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Inf-Lite Teacher / Flickr / CC BY 2.0

From coral bleaching to ocean acidification, the pumping of carbon dioxide into the atmosphere and the resulting climate change is a major problem for the world's marine life. And just last week, a study revealed that the world's oceans have absorbed 60 percent more heat than previously thought.

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A great white shark. Terry Goss / CC BY-SA 3.0

A Cape Cod area harbormaster had strong words for beachgoers, urging them to be more cautious as the number of great white sharks swimming close to shore increases, The Boston Globe reported.

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EcoWatch Daily Newsletter

Seal #108, left, and a small pup named "Premie" swim up to the edge of their pool for their 3 p.m. feeding at the Marine Mammals of Maine rehabilitation center on Aug. 14. Brianna Soukup / Portland Press Herald via Getty Images

Researchers think a mysterious die-off of seals along the Maine coast could be linked to chemical pollution, the Portland Press Herald reported Sunday.

More than 400 dead or stranded seals have washed up on the Maine coast so far this year, more than in any of the past seven years, according to National Oceanic and Atmospheric Administration (NOAA) statistics.

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Juvenile harp seal. Virginia State Parks / Flickr / CC BY 2.0

A young harp seal that washed up dead on the Scottish Isle of Skye last Friday likely died of health complications after ingesting a small piece of plastic wrap, according to scientists who examined the animal.

Scientists with the Scottish Marine Animal Strandings Scheme (SMASS) performed a necropsy on the animal and described it as an "unusual case" in a Facebook post Wednesday. First, Scotland is outside of the normal range for the Arctic harp seal. Secondly, death from plastic ingestion is rare for seals.

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Weddell seals. U.S. Geological Survey

Scientists studying the warming waters and salinity of the Southern Ocean's Amundsen Sea—which surrounds the Thwaites and Pine Island glaciers, two of the largest and fastest-retreating glaciers in Antarctica—are using a novel method to collect data.

They temporarily glued sensors onto the fur of Antarctic seals. Really.

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Penguin colony, St. Andrews Bay, South Georgia. size4riggerboots / Flickr / CC BY-ND 2.0

Following a £10 million ($13.5 million) eradication scheme and nearly a decade of work, South Georgia was officially declared rodent-free on Tuesday, the first time since humans arrived on the island more than 200 years ago.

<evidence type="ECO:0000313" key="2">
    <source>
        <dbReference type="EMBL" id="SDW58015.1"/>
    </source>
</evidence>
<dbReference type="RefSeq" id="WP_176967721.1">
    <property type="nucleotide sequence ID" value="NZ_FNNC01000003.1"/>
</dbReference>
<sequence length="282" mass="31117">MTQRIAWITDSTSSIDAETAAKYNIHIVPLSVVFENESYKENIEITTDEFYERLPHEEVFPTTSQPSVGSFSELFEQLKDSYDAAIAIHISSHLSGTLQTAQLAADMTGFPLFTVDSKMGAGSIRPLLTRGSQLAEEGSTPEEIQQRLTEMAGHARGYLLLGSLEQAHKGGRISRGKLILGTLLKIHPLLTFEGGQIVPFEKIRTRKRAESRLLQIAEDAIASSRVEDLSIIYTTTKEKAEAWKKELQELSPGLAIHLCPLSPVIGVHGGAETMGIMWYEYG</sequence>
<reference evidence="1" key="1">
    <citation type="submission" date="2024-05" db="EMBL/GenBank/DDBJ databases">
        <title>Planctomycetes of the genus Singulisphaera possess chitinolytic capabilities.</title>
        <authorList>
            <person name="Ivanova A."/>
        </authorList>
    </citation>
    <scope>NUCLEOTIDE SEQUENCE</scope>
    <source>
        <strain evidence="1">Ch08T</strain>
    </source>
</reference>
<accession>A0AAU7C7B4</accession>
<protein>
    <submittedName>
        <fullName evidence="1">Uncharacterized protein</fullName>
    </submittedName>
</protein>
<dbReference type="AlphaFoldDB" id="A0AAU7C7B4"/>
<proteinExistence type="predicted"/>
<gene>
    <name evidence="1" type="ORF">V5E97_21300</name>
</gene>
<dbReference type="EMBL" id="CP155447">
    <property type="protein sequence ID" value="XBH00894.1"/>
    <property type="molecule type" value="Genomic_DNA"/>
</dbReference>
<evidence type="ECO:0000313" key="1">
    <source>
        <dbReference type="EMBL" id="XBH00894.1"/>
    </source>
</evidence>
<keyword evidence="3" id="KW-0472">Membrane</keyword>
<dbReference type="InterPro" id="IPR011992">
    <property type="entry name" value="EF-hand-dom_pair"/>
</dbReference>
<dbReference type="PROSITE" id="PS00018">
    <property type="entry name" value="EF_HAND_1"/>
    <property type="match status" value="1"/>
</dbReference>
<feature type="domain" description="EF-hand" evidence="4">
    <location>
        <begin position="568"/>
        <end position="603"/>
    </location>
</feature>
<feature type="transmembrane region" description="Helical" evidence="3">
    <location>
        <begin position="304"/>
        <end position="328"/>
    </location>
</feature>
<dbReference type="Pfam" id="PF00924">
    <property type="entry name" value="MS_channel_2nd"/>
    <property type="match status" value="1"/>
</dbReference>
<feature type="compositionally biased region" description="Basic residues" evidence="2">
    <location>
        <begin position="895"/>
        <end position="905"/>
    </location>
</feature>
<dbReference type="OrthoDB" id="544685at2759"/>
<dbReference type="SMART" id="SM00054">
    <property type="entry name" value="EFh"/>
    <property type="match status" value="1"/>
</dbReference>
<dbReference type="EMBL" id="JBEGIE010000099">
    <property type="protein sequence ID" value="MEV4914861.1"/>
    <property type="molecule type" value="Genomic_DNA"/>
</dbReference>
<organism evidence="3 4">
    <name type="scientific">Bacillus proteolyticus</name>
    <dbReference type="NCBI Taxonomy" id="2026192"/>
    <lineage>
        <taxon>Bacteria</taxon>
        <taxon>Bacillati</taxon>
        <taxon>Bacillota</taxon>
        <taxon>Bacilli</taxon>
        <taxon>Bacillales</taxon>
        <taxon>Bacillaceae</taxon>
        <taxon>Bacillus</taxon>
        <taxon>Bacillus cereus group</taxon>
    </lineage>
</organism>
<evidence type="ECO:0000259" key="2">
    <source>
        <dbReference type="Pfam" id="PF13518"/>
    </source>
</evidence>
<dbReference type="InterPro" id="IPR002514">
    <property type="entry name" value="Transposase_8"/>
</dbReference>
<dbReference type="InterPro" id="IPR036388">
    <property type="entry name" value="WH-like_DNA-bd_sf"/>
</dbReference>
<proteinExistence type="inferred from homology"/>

The British territory is one of the world's last great wildlife areas. There you'll find 98 percent of the world's Antarctic fur seals, half the world's elephant seals and four species of penguins—including King Penguins with around 450,000 breeding pairs. The birdlife includes albatrosses, prions, skua, terns, sheathbills and petrels.

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Loggerhead turtle trapped in an abandoned drifting net in the Mediterranean Sea. Jordi Chias / naturepl.com

Governments around the world are waking up to the scourge of plastics on our oceans and its creatures by banning items such as shopping bags and drinking straws. But an often-overlooked form of plastic waste is also a major threat to our seas: "ghost" gear.

A report released Thursday from World Animal Protection highlights that every year 640,000 metric tons of fishing nets are lost or discarded in our oceans each year, trapping and killing countless marine mammals, including endangered whales, seals and turtles. Shallow coral reef habitats also suffer further degradation from the gear, which can take up to 600 years to decompose.

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This lucky seal pup was rescued from a Maine highway. Would you know what to do if you found an ocean animal in trouble? National Marine Life Center

By Amy McDermott

At 5 a.m. one morning last spring, a baby seal wandered into the sleepy town of Bar Harbor, Maine. The little pup waddled off the beach and onto the highway. Locals called the police. The police called Rosemary Seton.

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A warming climate and expanding industrial fishing threaten the Antarctic Ocean and its iconic creatures such as penguins. Antarctica Bound / Flickr

Greenpeace's ship Arctic Sunrise is on its way to Antarctica, where the crew on board will be the first humans ever to visit the seafloor in the Weddell Sea.

The three-month expedition will aim to further the case for a massive ocean sanctuary.

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A U.S. appeals court ruled that federal agencies can list species as threatened based on projections of how climate change will impact their habitats.

National Oceanic and Atmospheric Administration

Oil companies and Alaska natives had challenged the National Marine Fisheries Service's decision to list a seal species as threatened because of sea ice loss, but the court upheld the decision.

"The service need not wait until a species' habitat is destroyed to determine that habitat loss may facilitate extinction," Judge Richard A. Paez wrote.

For a deeper dive:

LA Times, AP, The Hill, Arctic Daily News, Gizmodo, IB Times, Climate Home

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